When the votes are counted after November's midterm elections, don't expect to hear much about how voters under the age of 30 influenced the results. Despite a presidential election that saw large numbers of young people take to the polls, politicos aren't wondering if all of these voters will return in 2010 — it's a foregone conclusion that turnout will be significantly lower. The only question is by how much.
It's no secret that fewer of our peers vote than people our parents' or grandparents' age. In the 2006 midterm, 25.5 percent of 18- to 29-year-old citizens voted. The turnout rate for citizens 30 years old and above was 53.7 percent.
These statistics should disappoint any young person hoping for political action on the issues that matter most to us, no matter one's party affiliation or ideology. Problems that overwhelmingly affect younger people, like the skyrocketing cost of college, are unlikely to be seriously addressed by politicians if they don't feel that the youth vote could make or break their future campaigns.
Advocates for youth engagement will point to encouraging signs, like the three percent increase in 18- to 29-year-old turnout between the 2002 and 2006 elections, as evidence that politicians should clamor for the youth vote leading up to November. But since the 2008 election, we haven't given candidates much reason to court our votes.
The 2009 gubernatorial elections in Virginia and New Jersey brought out 18- to 29-year-old voters at rates of only 17 and 19 percent, respectively. A mere 15 percent of 18- to 29-year-olds voted in the special election to fill Ted Kennedy's Senate seat.
Young people still represent an electoral gold mine waiting to be fully tapped. As of 2006, 18- to 29-year-olds represented 21 percent of the voting-eligible population. Youth voting advocates Thomas Goldstein and Thomas Bates wrote in an Aug. 16 Seattle Times op-ed that Millennials (defined as those born after 1980) will constitute one-third of all eligible voters by 2015.
But if it were easy to harness young people's voting potential, I wouldn't be writing this column.
Why don't we vote? Perhaps voter registration laws depress turnout. The Center for Information and Research on Civic Learning and Engagement (CIRCLE) finds that "election day registration seems to have the strongest and most widespread impact" on increasing youth turnout, yet only nine states offered it in 2008. CIRCLE also argues that expanding absentee voting and lengthening voting hours at polling places would encourage greater participation.
Yet even among states with election day registration, youth turnout varies widely. CIRCLE is quick to point out that "turnout … cannot be solely explained by state election laws." Certainly no matter how aggressively states try to increase turnout, candidates also need to persuade younger voters to cast a ballot. But courting older voters is a more efficient use of campaign resources than chasing less reliable youth votes.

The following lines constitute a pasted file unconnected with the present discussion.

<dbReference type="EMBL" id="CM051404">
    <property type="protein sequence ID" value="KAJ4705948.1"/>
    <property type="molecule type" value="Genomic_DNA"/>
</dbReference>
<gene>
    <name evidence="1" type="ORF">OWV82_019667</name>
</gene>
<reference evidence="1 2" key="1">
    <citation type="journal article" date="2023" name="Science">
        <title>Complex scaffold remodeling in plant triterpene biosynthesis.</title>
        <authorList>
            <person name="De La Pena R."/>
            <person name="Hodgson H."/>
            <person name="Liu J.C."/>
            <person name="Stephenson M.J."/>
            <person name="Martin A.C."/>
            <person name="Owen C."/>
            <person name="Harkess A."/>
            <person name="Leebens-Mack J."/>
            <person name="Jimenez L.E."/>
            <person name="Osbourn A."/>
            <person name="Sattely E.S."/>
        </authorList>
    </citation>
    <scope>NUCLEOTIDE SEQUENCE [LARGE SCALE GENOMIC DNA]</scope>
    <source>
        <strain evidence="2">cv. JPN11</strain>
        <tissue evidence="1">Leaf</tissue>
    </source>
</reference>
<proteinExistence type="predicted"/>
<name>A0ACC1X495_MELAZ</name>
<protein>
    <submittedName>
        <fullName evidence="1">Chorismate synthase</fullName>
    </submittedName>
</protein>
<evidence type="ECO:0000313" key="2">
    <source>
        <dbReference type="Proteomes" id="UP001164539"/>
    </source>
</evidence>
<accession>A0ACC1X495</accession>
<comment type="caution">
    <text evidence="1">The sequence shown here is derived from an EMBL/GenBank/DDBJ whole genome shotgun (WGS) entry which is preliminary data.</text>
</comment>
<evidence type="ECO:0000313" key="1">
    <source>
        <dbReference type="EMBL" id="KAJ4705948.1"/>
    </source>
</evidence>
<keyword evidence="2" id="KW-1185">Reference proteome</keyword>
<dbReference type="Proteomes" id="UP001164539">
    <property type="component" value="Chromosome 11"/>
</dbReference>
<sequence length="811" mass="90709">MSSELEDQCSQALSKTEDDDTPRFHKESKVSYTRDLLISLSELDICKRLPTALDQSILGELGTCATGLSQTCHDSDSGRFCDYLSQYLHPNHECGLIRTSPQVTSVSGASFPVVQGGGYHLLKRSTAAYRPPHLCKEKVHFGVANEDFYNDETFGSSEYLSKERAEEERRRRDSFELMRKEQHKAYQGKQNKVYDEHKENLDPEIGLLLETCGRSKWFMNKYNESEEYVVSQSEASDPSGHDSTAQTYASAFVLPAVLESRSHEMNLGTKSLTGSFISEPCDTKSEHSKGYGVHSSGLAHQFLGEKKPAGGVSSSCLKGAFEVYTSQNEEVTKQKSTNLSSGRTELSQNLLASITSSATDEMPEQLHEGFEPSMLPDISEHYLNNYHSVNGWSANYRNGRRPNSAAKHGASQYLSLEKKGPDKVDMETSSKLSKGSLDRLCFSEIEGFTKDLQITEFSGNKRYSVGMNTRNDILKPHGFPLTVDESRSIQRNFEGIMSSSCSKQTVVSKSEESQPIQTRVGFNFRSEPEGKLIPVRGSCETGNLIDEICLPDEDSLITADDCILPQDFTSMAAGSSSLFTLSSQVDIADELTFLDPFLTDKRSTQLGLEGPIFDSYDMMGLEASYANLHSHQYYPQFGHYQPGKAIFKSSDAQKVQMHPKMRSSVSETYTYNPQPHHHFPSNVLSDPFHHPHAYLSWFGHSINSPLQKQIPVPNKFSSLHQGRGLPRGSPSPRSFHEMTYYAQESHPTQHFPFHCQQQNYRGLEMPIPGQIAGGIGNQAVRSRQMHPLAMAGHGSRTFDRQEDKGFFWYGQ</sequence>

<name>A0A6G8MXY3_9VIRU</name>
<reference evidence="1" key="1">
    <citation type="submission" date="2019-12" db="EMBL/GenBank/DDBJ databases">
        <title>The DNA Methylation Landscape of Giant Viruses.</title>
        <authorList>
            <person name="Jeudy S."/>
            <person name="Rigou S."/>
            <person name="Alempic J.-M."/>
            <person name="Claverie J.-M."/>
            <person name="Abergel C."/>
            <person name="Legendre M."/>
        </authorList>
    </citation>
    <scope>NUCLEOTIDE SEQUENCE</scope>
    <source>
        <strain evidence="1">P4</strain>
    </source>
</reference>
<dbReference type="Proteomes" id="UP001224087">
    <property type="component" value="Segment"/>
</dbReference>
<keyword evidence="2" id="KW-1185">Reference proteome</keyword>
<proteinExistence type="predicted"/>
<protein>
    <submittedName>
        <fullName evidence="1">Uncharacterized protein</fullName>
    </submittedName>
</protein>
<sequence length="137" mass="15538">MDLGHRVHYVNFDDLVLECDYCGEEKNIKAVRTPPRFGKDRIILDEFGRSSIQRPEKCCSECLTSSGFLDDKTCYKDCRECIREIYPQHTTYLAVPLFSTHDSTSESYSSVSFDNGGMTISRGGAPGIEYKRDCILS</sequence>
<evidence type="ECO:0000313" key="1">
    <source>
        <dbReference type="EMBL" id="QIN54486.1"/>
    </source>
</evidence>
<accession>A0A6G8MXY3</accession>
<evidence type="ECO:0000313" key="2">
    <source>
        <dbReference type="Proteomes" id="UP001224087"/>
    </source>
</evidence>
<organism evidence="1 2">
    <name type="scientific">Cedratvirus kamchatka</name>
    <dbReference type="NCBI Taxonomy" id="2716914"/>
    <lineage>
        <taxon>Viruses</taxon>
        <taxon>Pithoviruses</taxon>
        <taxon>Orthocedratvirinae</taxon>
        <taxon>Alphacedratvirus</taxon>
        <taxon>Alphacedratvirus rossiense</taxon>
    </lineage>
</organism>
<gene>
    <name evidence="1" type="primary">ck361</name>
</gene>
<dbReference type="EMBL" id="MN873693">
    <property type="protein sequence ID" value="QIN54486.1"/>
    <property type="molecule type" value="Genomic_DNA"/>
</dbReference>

Mail campaigns are difficult, if not impossible, to direct at young people. We are also hard to contact by telephone, with many of us only using cell phones. The Internet offers all sorts of new opportunities for candidates to reach us, but the science of online campaigning remains limited. Traditional campaign tools, like lists built through years of door-to-door canvassing and phone-banking, provide more reliable information on who is likely to vote and which candidates he or she favors. It's no surprise that a candidate would rather court a voter with a long history of voting for the party than someone who may have only voted once, if at all — the effort is more likely to be rewarded.
For people studying the youth vote, Nov. 2 will still provide plenty of reasons to pay close attention. With a large proportion of Senate and House races likely to come down to the wire, campaigns that successfully get out the youth vote — or, more accurately, keep the youth turnout from taking a post-Obama swan dive — could swing the decision in their favor. The results could help answer some important questions about campaigning for our demographic.
Can campaigns get younger voters excited without a candidate that seems to break the mold of a typical elected official, like Barack Obama in 2008? Will even competitive races featuring such candidates — for example, the Kentucky Senate race pitting 47-year-old Republican (with a prominent libertarian streak) Rand Paul against 41-year-old Jack Conway, or the Florida Senate battle featuring newly-Independent Charlie Crist, 39-year-old Hispanic Marco Rubio, and 43-year-old African-American Kendrick Meek — bring young people to the polls? Will the inclusion of Proposition 19 — which would legalize marijuana — on the California ballot boost the youth vote in ways the candidates for Senate and governor can't?
I hope that young people defy the expectations and turn out in droves this November. Short of that, we can at least hope the results yield valuable information for future campaigns looking to strike electoral gold.
Dan Davidson '11.5 is a political science concentrator from Atlanta, GA. He can be reached at firstname.lastname@example.org.